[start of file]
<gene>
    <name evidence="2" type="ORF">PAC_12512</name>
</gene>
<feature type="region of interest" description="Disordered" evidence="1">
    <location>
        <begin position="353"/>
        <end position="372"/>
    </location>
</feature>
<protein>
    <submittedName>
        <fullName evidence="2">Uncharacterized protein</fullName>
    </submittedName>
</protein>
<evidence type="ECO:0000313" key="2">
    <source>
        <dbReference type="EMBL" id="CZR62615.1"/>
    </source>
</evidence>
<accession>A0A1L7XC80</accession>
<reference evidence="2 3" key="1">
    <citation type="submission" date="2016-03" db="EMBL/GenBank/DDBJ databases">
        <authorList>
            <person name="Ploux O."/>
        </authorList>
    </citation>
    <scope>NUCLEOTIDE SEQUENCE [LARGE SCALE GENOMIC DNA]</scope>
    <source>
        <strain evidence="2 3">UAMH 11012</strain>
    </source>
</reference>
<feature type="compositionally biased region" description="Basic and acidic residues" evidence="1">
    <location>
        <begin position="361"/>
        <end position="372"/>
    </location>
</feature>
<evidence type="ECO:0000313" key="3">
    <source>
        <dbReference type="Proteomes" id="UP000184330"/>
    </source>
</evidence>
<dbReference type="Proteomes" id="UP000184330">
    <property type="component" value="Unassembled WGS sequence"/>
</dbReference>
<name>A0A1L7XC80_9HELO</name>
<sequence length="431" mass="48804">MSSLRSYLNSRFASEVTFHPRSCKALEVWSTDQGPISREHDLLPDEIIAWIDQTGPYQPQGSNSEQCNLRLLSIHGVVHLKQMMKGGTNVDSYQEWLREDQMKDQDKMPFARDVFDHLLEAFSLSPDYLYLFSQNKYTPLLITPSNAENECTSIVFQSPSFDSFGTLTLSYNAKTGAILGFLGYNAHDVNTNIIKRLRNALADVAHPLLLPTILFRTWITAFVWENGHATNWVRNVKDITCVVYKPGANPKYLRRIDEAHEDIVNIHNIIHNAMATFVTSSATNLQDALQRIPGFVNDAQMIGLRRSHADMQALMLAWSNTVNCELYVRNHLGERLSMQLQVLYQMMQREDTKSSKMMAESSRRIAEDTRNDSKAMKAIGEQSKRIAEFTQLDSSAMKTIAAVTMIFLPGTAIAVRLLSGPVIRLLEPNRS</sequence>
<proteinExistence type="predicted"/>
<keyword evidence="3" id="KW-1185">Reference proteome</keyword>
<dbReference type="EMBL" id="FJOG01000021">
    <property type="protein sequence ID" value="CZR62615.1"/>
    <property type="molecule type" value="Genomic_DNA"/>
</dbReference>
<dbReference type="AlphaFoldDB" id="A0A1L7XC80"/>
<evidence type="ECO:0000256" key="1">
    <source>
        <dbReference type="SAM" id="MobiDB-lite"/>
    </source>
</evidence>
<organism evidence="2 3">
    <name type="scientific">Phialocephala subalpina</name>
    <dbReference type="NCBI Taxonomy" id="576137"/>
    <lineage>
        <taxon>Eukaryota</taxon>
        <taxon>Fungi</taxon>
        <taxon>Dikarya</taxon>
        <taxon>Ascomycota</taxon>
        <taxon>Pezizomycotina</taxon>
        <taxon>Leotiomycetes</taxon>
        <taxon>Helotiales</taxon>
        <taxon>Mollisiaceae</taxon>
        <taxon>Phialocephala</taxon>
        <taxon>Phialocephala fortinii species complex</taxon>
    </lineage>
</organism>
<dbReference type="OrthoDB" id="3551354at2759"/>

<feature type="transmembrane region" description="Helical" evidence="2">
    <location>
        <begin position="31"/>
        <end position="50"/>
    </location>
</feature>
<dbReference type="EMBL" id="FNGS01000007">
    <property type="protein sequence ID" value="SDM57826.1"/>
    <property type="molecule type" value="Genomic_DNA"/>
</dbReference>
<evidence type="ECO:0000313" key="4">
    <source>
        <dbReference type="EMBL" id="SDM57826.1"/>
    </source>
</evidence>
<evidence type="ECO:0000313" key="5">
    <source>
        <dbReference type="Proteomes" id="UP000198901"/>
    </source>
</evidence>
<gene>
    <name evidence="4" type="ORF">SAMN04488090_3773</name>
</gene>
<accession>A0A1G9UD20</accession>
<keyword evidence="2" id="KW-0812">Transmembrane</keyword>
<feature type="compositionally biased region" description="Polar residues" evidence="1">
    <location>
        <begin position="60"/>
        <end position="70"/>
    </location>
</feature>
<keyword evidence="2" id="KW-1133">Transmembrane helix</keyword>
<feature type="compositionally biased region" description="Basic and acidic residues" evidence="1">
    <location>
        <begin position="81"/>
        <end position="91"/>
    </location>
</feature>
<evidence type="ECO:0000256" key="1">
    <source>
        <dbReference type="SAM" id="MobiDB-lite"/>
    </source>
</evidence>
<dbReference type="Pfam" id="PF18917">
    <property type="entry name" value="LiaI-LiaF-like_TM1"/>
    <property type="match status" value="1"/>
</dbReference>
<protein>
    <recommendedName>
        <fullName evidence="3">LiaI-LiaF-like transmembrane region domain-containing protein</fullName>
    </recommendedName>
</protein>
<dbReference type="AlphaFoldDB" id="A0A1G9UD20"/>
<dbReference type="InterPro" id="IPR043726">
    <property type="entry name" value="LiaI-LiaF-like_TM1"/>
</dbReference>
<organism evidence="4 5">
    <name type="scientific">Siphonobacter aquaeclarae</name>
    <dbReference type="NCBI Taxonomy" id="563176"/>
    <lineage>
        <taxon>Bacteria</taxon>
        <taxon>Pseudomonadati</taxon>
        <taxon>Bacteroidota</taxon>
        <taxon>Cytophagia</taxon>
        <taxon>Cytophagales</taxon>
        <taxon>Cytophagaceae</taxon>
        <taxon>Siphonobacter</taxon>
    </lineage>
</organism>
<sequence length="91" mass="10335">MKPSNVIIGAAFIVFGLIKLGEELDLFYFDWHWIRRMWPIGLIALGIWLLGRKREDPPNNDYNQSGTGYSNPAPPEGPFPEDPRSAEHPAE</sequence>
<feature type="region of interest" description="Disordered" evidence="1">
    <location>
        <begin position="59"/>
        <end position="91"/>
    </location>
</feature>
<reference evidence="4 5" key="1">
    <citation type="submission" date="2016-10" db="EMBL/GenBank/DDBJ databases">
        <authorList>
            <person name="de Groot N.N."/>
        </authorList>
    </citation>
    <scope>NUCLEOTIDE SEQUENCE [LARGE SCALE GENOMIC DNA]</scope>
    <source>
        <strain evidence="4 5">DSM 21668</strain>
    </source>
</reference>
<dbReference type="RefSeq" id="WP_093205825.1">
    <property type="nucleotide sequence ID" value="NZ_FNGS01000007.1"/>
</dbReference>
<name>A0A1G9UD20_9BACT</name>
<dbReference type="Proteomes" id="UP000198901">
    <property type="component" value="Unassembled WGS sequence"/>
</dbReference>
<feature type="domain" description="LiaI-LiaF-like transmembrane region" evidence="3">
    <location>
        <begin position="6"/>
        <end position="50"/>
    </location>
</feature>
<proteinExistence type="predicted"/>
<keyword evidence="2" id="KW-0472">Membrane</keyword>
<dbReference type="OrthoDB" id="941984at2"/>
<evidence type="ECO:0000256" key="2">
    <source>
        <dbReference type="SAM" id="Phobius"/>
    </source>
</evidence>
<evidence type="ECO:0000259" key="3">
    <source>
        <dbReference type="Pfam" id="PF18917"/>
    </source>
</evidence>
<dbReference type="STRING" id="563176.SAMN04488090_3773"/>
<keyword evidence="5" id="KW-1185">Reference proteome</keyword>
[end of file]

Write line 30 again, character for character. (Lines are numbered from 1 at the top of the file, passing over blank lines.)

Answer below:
    </source>